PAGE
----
Finally, like the Chernobyl’s disaster mishandling, the Chinese leadership’s missteps during the initial outbreak of COVID-19, the lack of transparency, the constant lying not just to the world but to its own people (thus tacitly allowing for the proliferation of myriads of conspiracy theories inside the country), the silencing of early whistleblowers, and then the use of unprecedented and quite drastic measures to seal off millions of people, barring them into their homes (sometimes literally) – all these not only drove a stake through the very notion of Confucian authoritarianism as well as the ability of the Chinese leadership to govern effectively in times of crises, but also generated a serious crisis of faith in the system that will haunt policymakers for years and decades to come. Many of them, no doubt, will also be publicly sacrificed on the political stage as scapegoats – much like the events in the Soviet Union after Chernobyl.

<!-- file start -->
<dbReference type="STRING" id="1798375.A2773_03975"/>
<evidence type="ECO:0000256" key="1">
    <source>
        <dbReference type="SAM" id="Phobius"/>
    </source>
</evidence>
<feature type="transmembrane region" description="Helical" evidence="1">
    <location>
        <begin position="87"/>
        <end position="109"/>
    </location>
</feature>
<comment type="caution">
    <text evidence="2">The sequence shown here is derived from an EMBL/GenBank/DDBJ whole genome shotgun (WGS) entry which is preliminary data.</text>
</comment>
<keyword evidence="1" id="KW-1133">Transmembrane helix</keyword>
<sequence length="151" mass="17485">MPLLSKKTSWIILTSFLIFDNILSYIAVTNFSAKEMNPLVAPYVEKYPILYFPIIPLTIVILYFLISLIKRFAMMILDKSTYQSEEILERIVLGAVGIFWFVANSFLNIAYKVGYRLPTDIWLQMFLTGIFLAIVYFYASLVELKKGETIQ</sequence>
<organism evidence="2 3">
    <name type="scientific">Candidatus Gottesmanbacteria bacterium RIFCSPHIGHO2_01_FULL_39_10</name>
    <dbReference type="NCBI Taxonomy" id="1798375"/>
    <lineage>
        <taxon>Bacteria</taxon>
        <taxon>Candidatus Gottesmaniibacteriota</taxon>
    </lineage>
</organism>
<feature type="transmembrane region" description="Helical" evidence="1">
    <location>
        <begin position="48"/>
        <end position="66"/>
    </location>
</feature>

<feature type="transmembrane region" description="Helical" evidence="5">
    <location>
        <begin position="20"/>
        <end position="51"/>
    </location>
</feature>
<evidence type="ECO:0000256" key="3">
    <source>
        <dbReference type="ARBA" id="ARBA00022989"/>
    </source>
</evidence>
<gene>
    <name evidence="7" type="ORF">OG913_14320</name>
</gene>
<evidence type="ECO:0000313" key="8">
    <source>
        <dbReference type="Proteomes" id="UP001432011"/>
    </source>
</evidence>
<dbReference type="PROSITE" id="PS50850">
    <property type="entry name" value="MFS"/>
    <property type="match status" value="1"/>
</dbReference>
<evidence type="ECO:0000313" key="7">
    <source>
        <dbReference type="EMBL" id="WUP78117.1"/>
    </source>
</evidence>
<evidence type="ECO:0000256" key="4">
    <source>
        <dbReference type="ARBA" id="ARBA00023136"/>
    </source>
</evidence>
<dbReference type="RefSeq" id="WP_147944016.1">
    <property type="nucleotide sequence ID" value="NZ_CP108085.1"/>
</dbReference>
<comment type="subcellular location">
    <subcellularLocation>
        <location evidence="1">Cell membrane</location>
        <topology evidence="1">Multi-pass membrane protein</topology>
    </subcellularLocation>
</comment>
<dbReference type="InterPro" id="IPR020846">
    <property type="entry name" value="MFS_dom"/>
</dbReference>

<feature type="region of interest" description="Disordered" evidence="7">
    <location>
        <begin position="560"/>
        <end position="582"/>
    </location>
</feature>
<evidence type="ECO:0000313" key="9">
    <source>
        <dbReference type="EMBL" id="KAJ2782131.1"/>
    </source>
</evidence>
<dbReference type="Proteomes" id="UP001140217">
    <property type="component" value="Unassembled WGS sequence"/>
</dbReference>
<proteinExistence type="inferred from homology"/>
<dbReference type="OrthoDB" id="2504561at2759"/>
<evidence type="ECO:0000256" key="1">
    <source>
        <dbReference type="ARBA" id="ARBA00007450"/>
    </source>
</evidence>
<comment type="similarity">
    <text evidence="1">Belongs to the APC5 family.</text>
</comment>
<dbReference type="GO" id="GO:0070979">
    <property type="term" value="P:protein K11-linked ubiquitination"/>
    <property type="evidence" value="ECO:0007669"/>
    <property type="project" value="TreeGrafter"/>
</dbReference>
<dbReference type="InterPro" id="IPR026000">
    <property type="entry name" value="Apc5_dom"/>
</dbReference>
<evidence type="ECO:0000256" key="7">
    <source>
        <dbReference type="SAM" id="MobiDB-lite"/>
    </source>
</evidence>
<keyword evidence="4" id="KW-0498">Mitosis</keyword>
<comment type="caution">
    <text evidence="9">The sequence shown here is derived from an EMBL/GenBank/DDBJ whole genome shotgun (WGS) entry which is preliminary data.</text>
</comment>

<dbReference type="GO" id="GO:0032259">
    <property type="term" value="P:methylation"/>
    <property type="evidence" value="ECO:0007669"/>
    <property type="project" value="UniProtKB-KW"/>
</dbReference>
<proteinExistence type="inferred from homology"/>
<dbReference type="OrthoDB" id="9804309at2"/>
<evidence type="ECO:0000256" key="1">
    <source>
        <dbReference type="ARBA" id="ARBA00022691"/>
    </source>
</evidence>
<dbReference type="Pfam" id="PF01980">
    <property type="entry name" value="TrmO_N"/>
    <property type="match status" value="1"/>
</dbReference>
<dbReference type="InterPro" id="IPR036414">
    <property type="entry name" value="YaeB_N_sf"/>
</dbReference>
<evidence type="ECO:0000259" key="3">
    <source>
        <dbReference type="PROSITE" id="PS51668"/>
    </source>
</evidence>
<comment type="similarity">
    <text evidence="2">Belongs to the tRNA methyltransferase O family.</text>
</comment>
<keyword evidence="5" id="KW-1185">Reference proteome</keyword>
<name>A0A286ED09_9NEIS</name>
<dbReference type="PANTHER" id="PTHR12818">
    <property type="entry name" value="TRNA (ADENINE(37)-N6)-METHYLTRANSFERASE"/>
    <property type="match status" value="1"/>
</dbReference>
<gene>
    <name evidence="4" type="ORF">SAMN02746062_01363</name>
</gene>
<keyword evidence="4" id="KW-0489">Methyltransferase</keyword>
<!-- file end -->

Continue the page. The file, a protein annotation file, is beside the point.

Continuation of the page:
The measures to handle a public health crisis of such epic proportions require political, economic, and personal sacrifices that Xi Jinping’s administration has proven incapable to make and live up to. The questions that will inevitably engulf the public square once the crisis is contained — questions about the way decisions were made directly impacting the lives and destinies of thousands if not millions of people — will haunt all involved in the handling of the disaster. They will sow doubts and fears in the minds of the ordinary citizens about whether their government may one day sacrifice them in a hecatomb as well for the “greater good” of the rest of the country. The economic prosperity on which the Chinese regime prides itself will quickly dissipate, as already seems to be happening. This was brilliantly illustrated by a video posted on Twitter by a Wuhan citizen, locked in his apartment and making paper planes that peppered the empty streets below his balcony from money bills stacked next to him.